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Author Topic: Will this work? Run 2x as many LEDs with same current, using tri-state logic.  (Read 1383 times)
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It would help if you lab led the components, but. The middle two LEDs are the only ones with both resistors in their current path to have two lots of LED current through them. That explains why they are dimmer.

I have drawn it like this to help you see:-


« Last Edit: March 08, 2011, 05:52:09 pm by Grumpy_Mike » Logged

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It would help if you lab led the components, but. The middle two LEDs are the only ones with both resistors in their current path to have two lots of LED current through them. That explains why they are dimmer.



I understand LEDs 3 and 4 are the only ones where both resistors in their current path are shared with other circuits, and that's the cause of the problem.  But what I don't grasp is why sharing them causes a problem.

You mentioned a voltage drop across R5 being greater because it shares two pairs of LEDs.  Does R3 also have a greater voltage drop?  Why does sharing two pairs of LEDs cause a resistor to drop more voltage?  And how do I calculate the voltage drop?
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Quote
But what I don't grasp is why sharing them causes a problem.

Because it pushes more current through the resistors and so the resistors drop more voltage giving less voltage to go across the LEDs.

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Does R3 also have a greater voltage drop?
Yes but you only get this once. The middle two get it twice.
The voltage at the hot end of R5 is going to be higher than the voltage at the hot end of R1, so this backs off the voltage across L2.

Anyway I thing you have answers the original question, will this work, it's a no.
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Well crap...I thought I might have solved the problem there for a moment. 

I replaced the 47 ohm resistors with pairs of resistors, so there was one going to each pair of leds instead of a single resistor being split between them.  And that at last allowed me to light my array evenly, like I wanted.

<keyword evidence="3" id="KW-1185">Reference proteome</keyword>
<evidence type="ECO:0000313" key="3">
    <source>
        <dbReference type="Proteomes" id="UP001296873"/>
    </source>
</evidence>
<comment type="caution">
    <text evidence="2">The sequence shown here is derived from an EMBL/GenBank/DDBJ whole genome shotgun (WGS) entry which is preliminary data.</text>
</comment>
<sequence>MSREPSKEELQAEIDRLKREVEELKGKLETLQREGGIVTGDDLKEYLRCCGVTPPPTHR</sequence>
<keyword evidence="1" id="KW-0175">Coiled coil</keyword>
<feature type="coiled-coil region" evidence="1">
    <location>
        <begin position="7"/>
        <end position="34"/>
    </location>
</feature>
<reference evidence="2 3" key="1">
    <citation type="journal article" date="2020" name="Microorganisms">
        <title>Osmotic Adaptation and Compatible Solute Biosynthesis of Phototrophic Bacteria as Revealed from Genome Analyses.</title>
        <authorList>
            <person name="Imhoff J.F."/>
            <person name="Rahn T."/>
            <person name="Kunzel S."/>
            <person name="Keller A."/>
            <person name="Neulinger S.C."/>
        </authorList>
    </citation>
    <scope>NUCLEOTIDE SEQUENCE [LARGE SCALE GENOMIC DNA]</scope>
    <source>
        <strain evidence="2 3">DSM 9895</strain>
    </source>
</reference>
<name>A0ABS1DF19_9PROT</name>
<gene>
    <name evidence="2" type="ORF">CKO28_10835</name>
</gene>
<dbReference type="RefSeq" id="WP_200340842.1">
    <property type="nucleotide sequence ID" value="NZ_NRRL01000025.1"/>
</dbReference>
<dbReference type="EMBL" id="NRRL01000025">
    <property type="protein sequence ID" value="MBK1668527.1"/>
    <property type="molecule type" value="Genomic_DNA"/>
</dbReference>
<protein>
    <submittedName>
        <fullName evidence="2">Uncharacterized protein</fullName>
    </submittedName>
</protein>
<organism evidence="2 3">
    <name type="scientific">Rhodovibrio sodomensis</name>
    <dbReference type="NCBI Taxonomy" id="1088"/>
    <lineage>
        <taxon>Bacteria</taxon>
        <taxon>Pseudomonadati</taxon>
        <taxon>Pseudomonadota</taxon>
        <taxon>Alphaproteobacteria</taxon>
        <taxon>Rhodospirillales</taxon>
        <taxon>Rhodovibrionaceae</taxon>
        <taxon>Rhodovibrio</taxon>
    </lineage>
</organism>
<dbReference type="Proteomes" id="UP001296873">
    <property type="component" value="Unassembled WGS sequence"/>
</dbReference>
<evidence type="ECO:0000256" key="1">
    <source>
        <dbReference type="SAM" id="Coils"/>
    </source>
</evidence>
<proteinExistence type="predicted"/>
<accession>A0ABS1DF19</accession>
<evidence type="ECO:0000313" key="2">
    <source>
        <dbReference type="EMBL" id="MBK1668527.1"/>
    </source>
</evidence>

But then I started to determine what states I should set the pins in to get different patterns, and I immediately found a problem I'd overlooked earlier because I didn't understand how the voltage would be pulled down at certain junctions.

If I want to light LED1 and LED3 for example, but not LED2, there is no way to do that.  I can set pin 1 high, and pin 2 low to power LED 1, but LED2 will still be pulling 5v from pin 1 because it is connected through LED1.  And if I try to light LED3 by setting pin 4 high, I must also set pin 3 low, which will provide a path to ground for LED2.
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You have 15 LEDs total, right?
You could use a different approach ... wire them up as a 5x3 matrix, and then multiplex them in software.
Just get rid of 2 of the rows in my 5x5 matrix detailed here:  http://www.instructables.com/id/Yet-Another-Daft-Punk-Coffee-TableDisplay/step3/Wire-it-up/
All you need is 5 resistors.
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No, you misunderstand.  I was trying to light a 10 led bargraph with 50mA as brightly as it would be if fed with 100mA, by wiring leds in series so as to waste less power.

See my new thread here, where I explain a method by which this can be accomplished.  The new method requires multiplexing, but achieves the goal of getting the same brightness for less current, and uses 75% fewer pins and resistors than you would with normal (non-multiplexed) methods to boot.
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